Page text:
September 29, 2011 § 18 Comments
Scott and I did a duathalon two weeks ago, which is kind of hilarious if you knew how out of shape I am. It’s even more hilarious because it was my idea to begin with. I thought it would be fun. I thought that somehow, doing an off-road-trail-race-mountain-bike-ride-relay would make us into a certain kind of family, much like the beautiful ones I flip through in the Prana and Patagonia catalogs.
What really happened is that the night before the race, I tried to convince Scott to do the whole 6 mile trail run and 8 mile mountain bike ride by himself. He said no. I tried to convince him to ask a buddy of his to do the run instead of me. Scott laughed. “Come on,” he said. “It will be fun.”
It wasn’t that much fun, to be honest. On the way to the race, I felt myself regress back to who I used to be when I could run sixteen minute 5Ks. On the way to the race, while the boys shouted out the names of trucks on the highway, I started to get tunnel vision. It became difficult to concentrate on what everyone was saying. It was as if I was in some invisible time machine and all I wanted to do was to pull up the hood of my Champion sweatshirt and blast U2 on my Walkman. You are being ridiculous, I kept saying to myself as I fought to keep my tone light and pulled out snacks for the boys. Even though I am the poster child for “weekend warrior,” my brain still thought I was gunning for the Olympic Trials.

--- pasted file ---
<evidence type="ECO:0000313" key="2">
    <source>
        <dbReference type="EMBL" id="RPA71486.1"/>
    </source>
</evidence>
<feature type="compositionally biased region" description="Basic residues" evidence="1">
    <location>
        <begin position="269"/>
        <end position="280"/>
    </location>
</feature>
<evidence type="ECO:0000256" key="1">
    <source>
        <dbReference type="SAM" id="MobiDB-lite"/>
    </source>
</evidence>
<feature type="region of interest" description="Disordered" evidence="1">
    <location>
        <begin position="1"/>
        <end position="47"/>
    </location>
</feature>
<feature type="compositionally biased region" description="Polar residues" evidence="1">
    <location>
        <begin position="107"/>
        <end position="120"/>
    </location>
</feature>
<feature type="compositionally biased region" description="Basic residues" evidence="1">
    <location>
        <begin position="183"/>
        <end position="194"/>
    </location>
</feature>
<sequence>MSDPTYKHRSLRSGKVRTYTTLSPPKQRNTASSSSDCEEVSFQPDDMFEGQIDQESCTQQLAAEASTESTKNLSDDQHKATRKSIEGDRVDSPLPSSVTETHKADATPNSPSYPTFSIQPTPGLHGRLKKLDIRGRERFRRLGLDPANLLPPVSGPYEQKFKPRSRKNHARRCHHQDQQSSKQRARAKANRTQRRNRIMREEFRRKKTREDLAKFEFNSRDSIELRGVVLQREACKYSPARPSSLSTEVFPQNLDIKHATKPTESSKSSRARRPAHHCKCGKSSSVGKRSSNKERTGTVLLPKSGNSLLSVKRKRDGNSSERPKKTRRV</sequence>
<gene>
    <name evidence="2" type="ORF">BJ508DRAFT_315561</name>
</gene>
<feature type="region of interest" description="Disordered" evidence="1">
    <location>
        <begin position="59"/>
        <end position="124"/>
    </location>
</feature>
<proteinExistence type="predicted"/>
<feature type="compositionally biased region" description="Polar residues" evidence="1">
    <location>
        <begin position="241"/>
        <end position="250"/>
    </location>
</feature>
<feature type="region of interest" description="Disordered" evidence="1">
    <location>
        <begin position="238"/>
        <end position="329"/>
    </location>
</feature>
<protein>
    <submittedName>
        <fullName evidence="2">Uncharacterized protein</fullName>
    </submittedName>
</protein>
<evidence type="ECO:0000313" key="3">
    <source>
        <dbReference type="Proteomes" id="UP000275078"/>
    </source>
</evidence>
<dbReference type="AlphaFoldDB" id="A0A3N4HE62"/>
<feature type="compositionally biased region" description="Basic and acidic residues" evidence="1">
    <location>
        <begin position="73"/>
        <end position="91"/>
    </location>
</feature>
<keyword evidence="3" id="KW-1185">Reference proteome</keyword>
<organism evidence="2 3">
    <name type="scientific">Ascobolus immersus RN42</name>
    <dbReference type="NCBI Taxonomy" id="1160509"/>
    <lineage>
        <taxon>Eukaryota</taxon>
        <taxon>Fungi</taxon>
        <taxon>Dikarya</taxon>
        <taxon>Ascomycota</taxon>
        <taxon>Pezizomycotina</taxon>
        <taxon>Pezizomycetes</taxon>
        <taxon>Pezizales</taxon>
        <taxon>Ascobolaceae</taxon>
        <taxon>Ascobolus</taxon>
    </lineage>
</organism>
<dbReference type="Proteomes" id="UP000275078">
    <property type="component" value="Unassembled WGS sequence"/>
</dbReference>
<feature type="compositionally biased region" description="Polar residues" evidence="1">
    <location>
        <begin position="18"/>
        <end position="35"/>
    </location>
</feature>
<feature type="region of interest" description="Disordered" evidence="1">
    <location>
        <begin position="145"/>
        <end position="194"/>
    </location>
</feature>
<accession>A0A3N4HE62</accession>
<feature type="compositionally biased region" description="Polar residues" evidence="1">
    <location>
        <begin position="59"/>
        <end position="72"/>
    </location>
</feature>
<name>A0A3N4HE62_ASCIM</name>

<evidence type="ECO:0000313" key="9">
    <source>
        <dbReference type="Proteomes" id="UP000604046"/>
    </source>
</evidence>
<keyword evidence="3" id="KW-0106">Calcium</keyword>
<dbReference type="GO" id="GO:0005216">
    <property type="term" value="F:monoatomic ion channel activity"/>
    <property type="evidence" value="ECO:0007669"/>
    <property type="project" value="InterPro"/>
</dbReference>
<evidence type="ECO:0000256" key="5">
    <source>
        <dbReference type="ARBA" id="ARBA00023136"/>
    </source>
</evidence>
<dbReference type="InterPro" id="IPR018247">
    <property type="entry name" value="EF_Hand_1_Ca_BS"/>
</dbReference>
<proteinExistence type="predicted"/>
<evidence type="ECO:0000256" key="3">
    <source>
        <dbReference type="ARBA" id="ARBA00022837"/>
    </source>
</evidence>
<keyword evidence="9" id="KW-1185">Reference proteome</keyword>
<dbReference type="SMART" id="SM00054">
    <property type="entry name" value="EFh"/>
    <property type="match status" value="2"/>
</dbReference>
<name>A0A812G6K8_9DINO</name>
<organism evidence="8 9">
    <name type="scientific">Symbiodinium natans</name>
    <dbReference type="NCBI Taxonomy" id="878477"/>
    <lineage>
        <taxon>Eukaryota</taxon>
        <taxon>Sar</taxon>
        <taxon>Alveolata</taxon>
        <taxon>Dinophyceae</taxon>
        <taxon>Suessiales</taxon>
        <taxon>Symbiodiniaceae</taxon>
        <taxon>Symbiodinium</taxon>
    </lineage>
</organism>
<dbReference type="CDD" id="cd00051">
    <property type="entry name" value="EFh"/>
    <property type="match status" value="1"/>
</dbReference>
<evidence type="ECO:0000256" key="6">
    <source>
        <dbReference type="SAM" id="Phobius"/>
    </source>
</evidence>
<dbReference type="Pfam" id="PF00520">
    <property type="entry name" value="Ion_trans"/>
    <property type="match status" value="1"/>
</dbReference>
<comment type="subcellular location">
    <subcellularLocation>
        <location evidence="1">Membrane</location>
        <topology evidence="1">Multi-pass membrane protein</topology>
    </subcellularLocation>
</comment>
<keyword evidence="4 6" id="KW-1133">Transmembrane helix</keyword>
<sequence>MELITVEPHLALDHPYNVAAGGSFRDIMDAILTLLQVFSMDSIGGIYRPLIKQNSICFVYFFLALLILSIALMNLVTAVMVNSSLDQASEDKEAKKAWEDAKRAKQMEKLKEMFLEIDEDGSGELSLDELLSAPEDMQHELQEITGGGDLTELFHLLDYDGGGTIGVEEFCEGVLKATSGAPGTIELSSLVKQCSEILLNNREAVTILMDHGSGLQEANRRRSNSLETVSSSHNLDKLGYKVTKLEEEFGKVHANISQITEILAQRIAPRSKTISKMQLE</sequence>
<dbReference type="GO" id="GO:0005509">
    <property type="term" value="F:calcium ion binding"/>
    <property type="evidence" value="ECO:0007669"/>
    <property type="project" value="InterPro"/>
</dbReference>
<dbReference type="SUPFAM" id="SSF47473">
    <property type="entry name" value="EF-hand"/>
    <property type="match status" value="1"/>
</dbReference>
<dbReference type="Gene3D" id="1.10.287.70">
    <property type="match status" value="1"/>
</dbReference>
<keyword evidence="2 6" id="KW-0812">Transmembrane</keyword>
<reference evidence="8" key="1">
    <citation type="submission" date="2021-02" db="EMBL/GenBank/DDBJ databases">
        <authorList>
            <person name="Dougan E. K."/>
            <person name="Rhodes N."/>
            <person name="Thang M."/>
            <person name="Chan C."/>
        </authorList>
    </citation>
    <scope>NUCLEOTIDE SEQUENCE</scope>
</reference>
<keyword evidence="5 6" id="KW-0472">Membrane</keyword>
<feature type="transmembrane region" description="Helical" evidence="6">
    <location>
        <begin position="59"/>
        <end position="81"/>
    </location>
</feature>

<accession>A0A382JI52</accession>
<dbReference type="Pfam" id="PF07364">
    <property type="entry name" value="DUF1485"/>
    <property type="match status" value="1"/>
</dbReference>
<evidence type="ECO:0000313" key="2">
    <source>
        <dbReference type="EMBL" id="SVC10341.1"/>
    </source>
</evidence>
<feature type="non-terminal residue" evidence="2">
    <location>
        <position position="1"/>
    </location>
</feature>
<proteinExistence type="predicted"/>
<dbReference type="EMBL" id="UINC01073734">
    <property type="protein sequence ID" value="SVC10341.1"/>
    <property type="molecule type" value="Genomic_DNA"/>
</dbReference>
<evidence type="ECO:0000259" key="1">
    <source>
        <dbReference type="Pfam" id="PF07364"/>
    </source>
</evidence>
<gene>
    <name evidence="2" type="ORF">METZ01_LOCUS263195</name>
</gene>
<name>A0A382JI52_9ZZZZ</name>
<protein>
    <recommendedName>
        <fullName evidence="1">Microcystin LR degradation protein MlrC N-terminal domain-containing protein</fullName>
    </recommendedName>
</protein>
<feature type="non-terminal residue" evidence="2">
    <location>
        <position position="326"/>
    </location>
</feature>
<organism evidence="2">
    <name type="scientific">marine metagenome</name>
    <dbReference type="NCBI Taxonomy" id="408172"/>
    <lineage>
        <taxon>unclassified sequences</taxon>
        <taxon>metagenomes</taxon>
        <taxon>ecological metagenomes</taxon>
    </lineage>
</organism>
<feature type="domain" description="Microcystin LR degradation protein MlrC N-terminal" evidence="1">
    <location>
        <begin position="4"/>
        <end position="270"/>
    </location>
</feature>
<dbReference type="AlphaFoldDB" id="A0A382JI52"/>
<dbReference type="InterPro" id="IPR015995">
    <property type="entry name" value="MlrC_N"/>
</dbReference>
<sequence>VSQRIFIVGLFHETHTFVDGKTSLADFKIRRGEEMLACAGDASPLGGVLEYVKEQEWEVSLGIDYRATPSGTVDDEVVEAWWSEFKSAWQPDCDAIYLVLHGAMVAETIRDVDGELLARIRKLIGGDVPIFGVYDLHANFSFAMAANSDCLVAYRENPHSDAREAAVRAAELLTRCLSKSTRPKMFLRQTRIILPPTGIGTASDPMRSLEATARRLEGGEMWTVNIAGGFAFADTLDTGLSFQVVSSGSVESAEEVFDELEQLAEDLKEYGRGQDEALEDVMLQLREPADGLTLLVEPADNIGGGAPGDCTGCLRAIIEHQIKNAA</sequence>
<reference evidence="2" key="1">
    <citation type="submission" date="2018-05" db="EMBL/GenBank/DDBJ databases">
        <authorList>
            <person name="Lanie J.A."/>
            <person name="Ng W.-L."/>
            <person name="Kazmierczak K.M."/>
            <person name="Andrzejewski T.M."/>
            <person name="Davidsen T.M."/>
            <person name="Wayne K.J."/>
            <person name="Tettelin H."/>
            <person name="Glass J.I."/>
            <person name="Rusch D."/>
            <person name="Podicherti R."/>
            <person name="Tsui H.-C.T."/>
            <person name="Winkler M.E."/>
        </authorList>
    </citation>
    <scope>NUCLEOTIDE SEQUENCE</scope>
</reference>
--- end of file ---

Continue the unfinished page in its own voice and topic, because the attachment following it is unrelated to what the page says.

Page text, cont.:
It was a pretty low-key race to say the least. And still. There I was, walking up to the Virginia State Park public restroom with Oliver, thinking I should be doing some striders or drills or something to get my heart rate up. By the time the race actually started and I chugged up the little road that led to the trail, I was exhausted. All that useless adreneline had pumped blood away from my hands and feet which were now numb and cold, and I could barely breathe. I spent the first leg of our relay beating myself up for being such a freakazoid about this silly little fun run. As I finished the 2.5 miles and ran into the transition zone, I watched other couples hand off. A team of guys yelled “goGoGO,” at each other and a cute young couple kissed. I kept running until I reached Scott and the boys. “I’m sorry,” I said, gasping for air.
As Scott did his 8 mile ride, I watched the boys ride their own bikes on some little trails. Oliver rode fast and bounced over rocks and Gus imitated his every move, even though he’s on a little Skuut with no pedals. I was mesmerized by them because they were so mesmerized by riding in the woods. Watching them reminded me of a quote from one of my beloved George Sheehan books: “First and foremost: Be a good animal.”
I forget how I acquired my first George Sheehan book, but it must have been from my parents who took up running in the late 70’s. Sheehan was a cardiologist who ran at lunch time and in weekend races, but mostly, he was a thinker. His books were kind of like a guidebook into the soul of running and had so much to do with why I loved the sport.
Be a good animal.